The New Occurrence Reporting in a Nutshell
The fear of prosecution or reprisals at company level after reporting an event is still very much present nowadays in some airlines and it discourages aviation staff to report occurrences. The consequence: insufficient occurrence reporting, broken feed-back loop and reduced ability to pro-actively achieve safety improvements by learning from the past. This is why much effort is invested to encourage aviation professionals to report safety matters.
The new EU Occurrence Reporting Regulation EU 376/2014 is one key step in this direction. Applicable as of 15 Nov 2015, it requires aviation organisations to adopt and maintain a proactive Just Culture to facilitate the collection of key safety data and information and to protect the reports as well as the information.
But can we really expect any changes to the daily life of an airline pilot?
The new legislation in brief
The new Occurrence Reporting Regulation (EU Reg. 376/2014) is a comprehensive framework and a set of standards for reporting, collecting, storing, protecting and disseminating the relevant safety information. It also introduces requirements on information analysis and adoption of follow-up safety actions at national level.
- Stricter and broader protection: not only is the occurrence reporter better protected against the inappropriate use of safety information but all people mentioned in the report. Of particular importance is that contract pilots benefit from the same confidentiality rules and the same protection regarding the misuse of information.
- Internal company rules to implement Just Culture: Just Culture-related provisions constitute a central pillar of the new reporting system. This is why the Regulation specifies explicitly that airlines, after consulting their staff representatives, must adopt internal rules describing how ‘Just Culture’ principles are guaranteed and implemented within the organisation. The Regulation also provides that each Member State will establish a body responsible for monitoring the implementation of Just Culture at company level, and to which employees and contracted personnel may report alleged infringements to their rights.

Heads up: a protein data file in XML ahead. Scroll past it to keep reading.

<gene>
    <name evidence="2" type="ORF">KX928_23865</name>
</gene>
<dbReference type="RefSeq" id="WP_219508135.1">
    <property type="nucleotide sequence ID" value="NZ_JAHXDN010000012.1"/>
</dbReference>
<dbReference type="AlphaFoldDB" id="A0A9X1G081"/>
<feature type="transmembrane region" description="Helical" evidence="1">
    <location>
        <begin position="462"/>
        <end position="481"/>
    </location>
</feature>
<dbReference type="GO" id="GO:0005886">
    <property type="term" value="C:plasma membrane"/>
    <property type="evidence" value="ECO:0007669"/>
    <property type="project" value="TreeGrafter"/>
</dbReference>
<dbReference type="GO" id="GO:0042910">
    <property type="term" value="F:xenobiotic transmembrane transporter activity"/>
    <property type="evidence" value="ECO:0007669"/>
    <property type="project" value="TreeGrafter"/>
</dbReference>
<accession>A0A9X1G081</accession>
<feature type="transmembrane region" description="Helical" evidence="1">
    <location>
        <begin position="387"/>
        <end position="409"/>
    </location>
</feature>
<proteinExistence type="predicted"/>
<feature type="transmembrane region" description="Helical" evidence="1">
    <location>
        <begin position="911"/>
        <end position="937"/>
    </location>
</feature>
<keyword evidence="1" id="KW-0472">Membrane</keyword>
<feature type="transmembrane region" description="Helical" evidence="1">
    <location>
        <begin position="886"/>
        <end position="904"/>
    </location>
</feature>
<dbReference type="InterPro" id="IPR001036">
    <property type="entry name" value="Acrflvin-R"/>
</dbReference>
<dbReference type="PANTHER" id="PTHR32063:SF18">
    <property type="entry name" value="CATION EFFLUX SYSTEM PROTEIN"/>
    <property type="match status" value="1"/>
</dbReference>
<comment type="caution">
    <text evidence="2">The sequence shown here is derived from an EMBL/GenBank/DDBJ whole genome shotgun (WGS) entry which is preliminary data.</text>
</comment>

- Updated list of mandatory reporting items, including fatigue (see the full list in the official text)
- Possibility to report directly to the national authority or to the European Aviation Safety Agency (EASA), instead of the airline: If, for whatever reason, the pilot prefers to report directly to the national civil aviation authority or to EASA (www.aviationreporting.eu), he or she is free to do so.
- Voluntary reporting scheme: The new regulation creates two complementary reporting flows with the responsibilities for each organisation to also establish a voluntary reporting system. If an event is not in the mandatory occurrence reporting list, but you do consider it might have safety implications, it can be reported voluntarily through a dedicated and separate system. As a rule of thumb, when in doubt, report!
Just Culture definition
The regulation defines Just Culture as “A culture in which frontline operators or others are not punished for actions, omissions or decisions taken by them that are commensurate with their experience and training, but where gross negligence, wilful violations and destructive acts are not tolerated.”
Why is it important to us, pilots?
For us – as pilots – the new Occurrence Reporting system means two things: Rights & Responsibilities.
It brings additional protection for the “reporter”: the one who is responsible for feeding the system will be protected against incrimination or attribution of blame.
But it also brings another important responsibility for us: to feed the aviation system with relevant information. This is key to understanding where the risks are, detecting ‘weak signals’, hazards and/or emerging safety trends. Through this, we effectively contribute to the prevention of incidents and accidents. Without our input, the system won’t work.